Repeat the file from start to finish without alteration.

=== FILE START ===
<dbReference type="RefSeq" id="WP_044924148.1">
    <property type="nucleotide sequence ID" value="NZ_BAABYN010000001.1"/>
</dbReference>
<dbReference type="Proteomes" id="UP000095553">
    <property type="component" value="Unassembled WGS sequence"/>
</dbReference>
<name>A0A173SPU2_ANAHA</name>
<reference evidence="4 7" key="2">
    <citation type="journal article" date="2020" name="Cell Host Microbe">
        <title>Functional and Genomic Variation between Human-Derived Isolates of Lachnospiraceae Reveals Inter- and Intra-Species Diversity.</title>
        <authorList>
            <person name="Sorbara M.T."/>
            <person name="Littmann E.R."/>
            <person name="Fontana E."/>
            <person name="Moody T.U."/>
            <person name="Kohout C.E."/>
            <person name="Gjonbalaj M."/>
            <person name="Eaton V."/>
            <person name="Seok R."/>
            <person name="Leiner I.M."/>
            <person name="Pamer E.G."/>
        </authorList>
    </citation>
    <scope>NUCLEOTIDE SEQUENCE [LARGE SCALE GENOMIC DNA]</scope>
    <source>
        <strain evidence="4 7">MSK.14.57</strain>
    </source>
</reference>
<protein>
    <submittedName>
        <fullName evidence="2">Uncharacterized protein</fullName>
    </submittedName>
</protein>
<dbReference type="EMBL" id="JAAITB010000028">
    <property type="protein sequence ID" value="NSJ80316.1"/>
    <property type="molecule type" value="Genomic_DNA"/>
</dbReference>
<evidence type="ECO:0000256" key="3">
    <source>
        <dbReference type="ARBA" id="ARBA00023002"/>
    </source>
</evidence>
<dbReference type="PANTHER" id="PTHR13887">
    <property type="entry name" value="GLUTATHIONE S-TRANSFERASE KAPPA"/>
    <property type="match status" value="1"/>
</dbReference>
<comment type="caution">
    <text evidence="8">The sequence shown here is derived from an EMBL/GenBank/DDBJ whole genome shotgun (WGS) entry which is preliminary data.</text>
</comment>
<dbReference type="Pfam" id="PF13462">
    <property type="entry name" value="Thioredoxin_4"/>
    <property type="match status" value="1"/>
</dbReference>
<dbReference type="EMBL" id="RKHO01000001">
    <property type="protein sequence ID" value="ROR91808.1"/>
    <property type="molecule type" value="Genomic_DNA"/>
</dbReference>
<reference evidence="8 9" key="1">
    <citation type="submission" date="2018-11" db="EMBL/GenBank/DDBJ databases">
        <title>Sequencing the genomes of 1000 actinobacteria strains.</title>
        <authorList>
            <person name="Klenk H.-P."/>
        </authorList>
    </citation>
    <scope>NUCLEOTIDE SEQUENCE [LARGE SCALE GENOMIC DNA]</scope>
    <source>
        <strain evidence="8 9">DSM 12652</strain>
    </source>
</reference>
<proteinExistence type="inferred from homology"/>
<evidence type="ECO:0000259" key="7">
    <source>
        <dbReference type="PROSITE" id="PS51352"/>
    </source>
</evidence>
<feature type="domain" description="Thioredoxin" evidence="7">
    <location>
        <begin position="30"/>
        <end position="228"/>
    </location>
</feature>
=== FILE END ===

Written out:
<dbReference type="RefSeq" id="WP_044924148.1">
    <property type="nucleotide sequence ID" value="NZ_BAABYN010000001.1"/>
</dbReference>
<dbReference type="Proteomes" id="UP000095553">
    <property type="component" value="Unassembled WGS sequence"/>
</dbReference>
<name>A0A173SPU2_ANAHA</name>
<reference evidence="4 7" key="2">
    <citation type="journal article" date="2020" name="Cell Host Microbe">
        <title>Functional and Genomic Variation between Human-Derived Isolates of Lachnospiraceae Reveals Inter- and Intra-Species Diversity.</title>
        <authorList>
            <person name="Sorbara M.T."/>
            <person name="Littmann E.R."/>
            <person name="Fontana E."/>
            <person name="Moody T.U."/>
            <person name="Kohout C.E."/>
            <person name="Gjonbalaj M."/>
            <person name="Eaton V."/>
            <person name="Seok R."/>
            <person name="Leiner I.M."/>
            <person name="Pamer E.G."/>
        </authorList>
    </citation>
    <scope>NUCLEOTIDE SEQUENCE [LARGE SCALE GENOMIC DNA]</scope>
    <source>
        <strain evidence="4 7">MSK.14.57</strain>
    </source>
</reference>
<protein>
    <submittedName>
        <fullName evidence="2">Uncharacterized protein</fullName>
    </submittedName>
</protein>
<dbReference type="EMBL" id="JAAITB010000028">
    <property type="protein sequence ID" value="NSJ80316.1"/>
    <property type="molecule type" value="Genomic_DNA"/>
</dbReference>
<evidence type="ECO:0000256" key="3">
    <source>
        <dbReference type="ARBA" id="ARBA00023002"/>
    </source>
</evidence>
<dbReference type="PANTHER" id="PTHR13887">
    <property type="entry name" value="GLUTATHIONE S-TRANSFERASE KAPPA"/>
    <property type="match status" value="1"/>
</dbReference>
<comment type="caution">
    <text evidence="8">The sequence shown here is derived from an EMBL/GenBank/DDBJ whole genome shotgun (WGS) entry which is preliminary data.</text>
</comment>
<dbReference type="Pfam" id="PF13462">
    <property type="entry name" value="Thioredoxin_4"/>
    <property type="match status" value="1"/>
</dbReference>
<dbReference type="EMBL" id="RKHO01000001">
    <property type="protein sequence ID" value="ROR91808.1"/>
    <property type="molecule type" value="Genomic_DNA"/>
</dbReference>
<reference evidence="8 9" key="1">
    <citation type="submission" date="2018-11" db="EMBL/GenBank/DDBJ databases">
        <title>Sequencing the genomes of 1000 actinobacteria strains.</title>
        <authorList>
            <person name="Klenk H.-P."/>
        </authorList>
    </citation>
    <scope>NUCLEOTIDE SEQUENCE [LARGE SCALE GENOMIC DNA]</scope>
    <source>
        <strain evidence="8 9">DSM 12652</strain>
    </source>
</reference>
<proteinExistence type="inferred from homology"/>
<evidence type="ECO:0000259" key="7">
    <source>
        <dbReference type="PROSITE" id="PS51352"/>
    </source>
</evidence>
<feature type="domain" description="Thioredoxin" evidence="7">
    <location>
        <begin position="30"/>
        <end position="228"/>
    </location>
</feature>